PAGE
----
Report calls for tougher government action on single-use plastics
Today the Environment, Housing and Infrastructure Scrutiny Panel is publishing its report following an in-depth review on ‘Reducing use of plastics in Jersey’.
The review was prompted by a growing public concern into the effects of global plastic pollution and a lack of clear government strategy at local level as to how we can reduce our use of plastics.
The Panel’s review outlines a total of 18 key findings and makes 20 recommendations. In summary, the main key findings and recommendations are as follows:
- An estimated 6% of Jersey’s plastic bottles are recycled, with the figures for supermarket film and agricultural crop cover unknown. The Panel has recommended that realistic recycling targets are set and that more robust methods are needed for calculating the amount of plastic waste in the waste stream.
- Currently, only 6 out of the 12 parishes offer kerbside recycling. A number of submissions to the Panel highlighted the need for a more consistent approach to kerbside recycling. The Panel has recommended that parishes currently not offering kerbside recycling put together fully costed proposals for discussion at future Parish Assemblies.
- Other countries appear to achieve high recycling rates by combining a range of different policy initiatives, including bottle deposit return schemes and public water fountains / refill stations. The Panel has recommended that the Government of Jersey commit to further investigation of these types of initiatives.
- Businesses have an important role to play in reducing plastic consumption and many are taking steps to do so. However, the evidence obtained during the course of the review revealed that they often face challenges in doing so and that further government support is needed to help them make and reach their own targets. The Panel has recommended that the Government of Jersey needs to engage better with various industries, including taking a partnership approach to tackling the issue of plastics.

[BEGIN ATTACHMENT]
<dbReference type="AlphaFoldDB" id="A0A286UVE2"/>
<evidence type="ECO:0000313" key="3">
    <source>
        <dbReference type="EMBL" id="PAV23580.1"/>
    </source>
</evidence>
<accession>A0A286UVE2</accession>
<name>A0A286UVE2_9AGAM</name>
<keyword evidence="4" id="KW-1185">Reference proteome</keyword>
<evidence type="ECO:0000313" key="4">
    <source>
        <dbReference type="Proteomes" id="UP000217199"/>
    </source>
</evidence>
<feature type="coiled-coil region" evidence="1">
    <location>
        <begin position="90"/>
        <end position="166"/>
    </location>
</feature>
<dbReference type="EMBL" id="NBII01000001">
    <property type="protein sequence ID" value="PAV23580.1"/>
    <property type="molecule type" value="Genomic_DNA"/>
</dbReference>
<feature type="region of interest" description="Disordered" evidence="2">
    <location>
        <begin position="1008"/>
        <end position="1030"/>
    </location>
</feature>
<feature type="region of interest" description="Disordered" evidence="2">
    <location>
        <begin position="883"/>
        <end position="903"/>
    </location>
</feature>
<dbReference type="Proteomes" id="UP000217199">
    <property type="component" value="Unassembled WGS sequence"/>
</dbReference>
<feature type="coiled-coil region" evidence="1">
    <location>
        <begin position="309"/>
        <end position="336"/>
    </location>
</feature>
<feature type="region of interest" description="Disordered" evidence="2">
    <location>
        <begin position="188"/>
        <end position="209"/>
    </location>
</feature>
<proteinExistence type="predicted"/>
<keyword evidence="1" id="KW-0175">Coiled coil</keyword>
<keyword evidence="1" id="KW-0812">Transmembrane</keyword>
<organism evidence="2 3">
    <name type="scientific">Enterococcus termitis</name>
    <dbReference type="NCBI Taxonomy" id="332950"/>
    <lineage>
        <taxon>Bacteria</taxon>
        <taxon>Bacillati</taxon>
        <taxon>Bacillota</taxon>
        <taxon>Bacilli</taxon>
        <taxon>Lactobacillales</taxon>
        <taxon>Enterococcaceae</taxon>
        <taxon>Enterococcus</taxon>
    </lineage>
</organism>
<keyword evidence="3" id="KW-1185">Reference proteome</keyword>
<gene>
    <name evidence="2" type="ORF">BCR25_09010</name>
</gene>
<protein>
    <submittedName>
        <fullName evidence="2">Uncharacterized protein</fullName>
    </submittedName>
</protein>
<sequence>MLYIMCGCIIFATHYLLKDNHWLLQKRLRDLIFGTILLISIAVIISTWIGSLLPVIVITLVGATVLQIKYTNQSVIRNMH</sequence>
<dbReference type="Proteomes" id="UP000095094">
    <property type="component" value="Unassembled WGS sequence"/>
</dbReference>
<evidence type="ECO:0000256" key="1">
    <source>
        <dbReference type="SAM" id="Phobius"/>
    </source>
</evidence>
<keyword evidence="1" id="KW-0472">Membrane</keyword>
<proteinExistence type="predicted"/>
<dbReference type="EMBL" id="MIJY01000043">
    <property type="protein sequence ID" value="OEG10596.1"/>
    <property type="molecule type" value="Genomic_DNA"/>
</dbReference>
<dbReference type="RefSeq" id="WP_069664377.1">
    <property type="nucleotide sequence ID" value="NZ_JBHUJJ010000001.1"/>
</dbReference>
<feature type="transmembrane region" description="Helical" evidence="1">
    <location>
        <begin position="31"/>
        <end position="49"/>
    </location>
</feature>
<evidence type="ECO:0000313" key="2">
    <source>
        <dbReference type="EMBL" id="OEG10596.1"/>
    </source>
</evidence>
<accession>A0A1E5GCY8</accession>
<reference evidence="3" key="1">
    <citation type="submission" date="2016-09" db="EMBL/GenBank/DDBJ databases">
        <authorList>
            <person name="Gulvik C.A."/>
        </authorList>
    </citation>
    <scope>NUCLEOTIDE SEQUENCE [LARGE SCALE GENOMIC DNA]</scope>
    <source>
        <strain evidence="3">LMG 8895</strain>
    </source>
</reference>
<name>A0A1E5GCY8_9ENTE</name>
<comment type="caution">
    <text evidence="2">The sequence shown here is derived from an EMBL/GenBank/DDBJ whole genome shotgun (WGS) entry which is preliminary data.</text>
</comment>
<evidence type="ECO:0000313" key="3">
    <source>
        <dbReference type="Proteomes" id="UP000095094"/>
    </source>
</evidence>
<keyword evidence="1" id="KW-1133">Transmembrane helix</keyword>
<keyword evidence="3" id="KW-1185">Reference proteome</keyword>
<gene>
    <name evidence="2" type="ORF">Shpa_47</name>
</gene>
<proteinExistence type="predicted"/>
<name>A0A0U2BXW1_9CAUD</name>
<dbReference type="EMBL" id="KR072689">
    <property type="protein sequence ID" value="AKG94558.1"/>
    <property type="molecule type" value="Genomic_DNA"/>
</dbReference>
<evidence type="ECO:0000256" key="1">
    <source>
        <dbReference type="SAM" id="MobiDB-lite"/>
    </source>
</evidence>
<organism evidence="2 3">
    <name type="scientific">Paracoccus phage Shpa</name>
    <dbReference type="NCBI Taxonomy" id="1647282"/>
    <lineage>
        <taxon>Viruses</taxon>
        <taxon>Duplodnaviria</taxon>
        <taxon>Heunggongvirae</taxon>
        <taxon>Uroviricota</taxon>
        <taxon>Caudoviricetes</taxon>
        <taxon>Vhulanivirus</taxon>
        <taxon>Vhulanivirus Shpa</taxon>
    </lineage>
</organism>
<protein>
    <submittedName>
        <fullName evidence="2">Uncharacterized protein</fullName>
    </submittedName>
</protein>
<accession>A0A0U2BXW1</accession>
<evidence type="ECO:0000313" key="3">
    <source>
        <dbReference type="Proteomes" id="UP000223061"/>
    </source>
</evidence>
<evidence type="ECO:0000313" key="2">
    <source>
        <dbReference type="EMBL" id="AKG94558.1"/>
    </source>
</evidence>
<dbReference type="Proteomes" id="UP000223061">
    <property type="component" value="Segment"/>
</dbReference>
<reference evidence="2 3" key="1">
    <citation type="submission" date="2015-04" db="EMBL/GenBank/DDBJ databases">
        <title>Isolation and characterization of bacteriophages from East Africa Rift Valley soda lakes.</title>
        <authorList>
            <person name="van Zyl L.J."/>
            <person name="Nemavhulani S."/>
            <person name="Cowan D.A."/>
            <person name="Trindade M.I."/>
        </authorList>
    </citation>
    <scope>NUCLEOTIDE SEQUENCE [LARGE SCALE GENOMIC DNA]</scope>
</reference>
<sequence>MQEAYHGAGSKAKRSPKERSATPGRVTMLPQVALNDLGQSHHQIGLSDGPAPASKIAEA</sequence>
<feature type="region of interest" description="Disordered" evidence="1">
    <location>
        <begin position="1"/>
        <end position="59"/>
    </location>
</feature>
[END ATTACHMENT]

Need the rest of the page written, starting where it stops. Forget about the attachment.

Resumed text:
- There are many avoidable single-use plastics that already have suitable eco-friendly alternatives. The Panel has recommended that the Government of Jersey align with the European Union and impose a ban on all avoidable single-use plastics.
Connétable Mike Jackson, Chairman of the Panel, says:
“The Panel was pleased to hear about the important awareness raising initiatives that are currently carried out through the Eco Active programme. However, as the evidence gathered during our review shows, public awareness initiatives need to be complemented with more robust economic and regulatory policy measures, in order to achieve notable reductions in the use of plastic. As a Panel, we urge the Minister for the Environment to align with the European Union and ban all avoidable single-use plastics.”